Mike's Blog

Passing on knowledge about software development and other related technologies.

Debugging Tips with Chrome Dev Tools

The Google Chrome web browser is the most popular web browser used by web developers today. With the Chrome browser having a six-week release cycle and a powerful set of developer features, Google has turned the browser into a tool all web developers can use. Most reading this may be familiar with many of its well-known features like live-editing the CSS of a page, using the console to check for errors and such, and debugging Javascript for example. In this post, I will share with you some cool tips and tricks that are not so well known and will improve your debugging even more. These are some of my favorites!

Search Within The Source Code

Search within source code

Need to find that class or variable? Use Dev Tool's built-in search! To search in all files loaded on the page for a specific string, press [Ctrl] + [Shift] + F. This method of searching supports Regular expressions as well.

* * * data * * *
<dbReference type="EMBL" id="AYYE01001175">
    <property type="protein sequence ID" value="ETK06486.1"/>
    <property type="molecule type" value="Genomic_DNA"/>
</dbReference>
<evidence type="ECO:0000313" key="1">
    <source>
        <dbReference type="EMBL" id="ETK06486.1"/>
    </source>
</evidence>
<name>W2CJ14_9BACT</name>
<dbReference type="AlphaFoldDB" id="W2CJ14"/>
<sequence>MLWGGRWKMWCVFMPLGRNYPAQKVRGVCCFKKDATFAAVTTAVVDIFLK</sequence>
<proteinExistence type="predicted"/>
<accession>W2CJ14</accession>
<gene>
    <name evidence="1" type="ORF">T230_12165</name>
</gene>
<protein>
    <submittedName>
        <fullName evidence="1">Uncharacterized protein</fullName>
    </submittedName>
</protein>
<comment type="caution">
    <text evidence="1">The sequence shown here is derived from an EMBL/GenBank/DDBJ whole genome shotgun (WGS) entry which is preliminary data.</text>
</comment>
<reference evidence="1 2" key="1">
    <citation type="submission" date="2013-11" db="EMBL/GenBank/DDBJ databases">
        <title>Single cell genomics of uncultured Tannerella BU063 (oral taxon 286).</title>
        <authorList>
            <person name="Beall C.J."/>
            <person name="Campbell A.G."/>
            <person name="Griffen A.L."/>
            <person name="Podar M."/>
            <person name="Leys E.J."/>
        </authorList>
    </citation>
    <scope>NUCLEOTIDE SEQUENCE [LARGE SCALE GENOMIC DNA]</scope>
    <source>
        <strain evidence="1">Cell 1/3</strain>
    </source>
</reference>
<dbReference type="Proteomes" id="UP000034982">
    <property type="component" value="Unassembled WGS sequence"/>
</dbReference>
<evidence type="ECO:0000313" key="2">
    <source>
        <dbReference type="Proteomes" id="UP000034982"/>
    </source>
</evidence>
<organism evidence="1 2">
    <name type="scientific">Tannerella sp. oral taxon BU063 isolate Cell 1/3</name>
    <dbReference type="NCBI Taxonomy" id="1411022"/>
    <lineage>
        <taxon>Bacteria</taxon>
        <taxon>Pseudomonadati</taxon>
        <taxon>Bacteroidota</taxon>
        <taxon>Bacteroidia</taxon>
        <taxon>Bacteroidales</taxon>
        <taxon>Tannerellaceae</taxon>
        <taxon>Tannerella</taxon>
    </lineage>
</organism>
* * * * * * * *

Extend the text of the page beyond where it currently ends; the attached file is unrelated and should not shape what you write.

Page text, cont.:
Selecting Elements In The Console

Selecting Elements In The Console
The DevTools console supports some handy magic variables and functions selecting DOM elements:
- $() - Short for document.querySelector(). Returns the first element, matching a CSS selector ( e.g. $('div') will return the first div element in the page).
- $$() - Short for document.querySelectorAll(). Returns an array of elements that match the given CSS selector.
- $0 - $4 - A history of the five most recent DOM elements that you've selected in the elements panel, $0 being the latest.

To learn more Console commands read the Command Line API.

Pretty Print {}

Pretty Print

Chrome's Developer Tools has a built-in code beautifier that will help you return minimized code to its humanly readable format. The Pretty Print button is located in the bottom left of your currently opened file in the Sources tab. Give it a try!

Select Next Occurrence

Select Next Occurrence

You can press [Ctrl] + D while editing files in the Sources Tab, the next occurrence of the current word (or selected word) will be selected as well, helping you edit them simultaneously.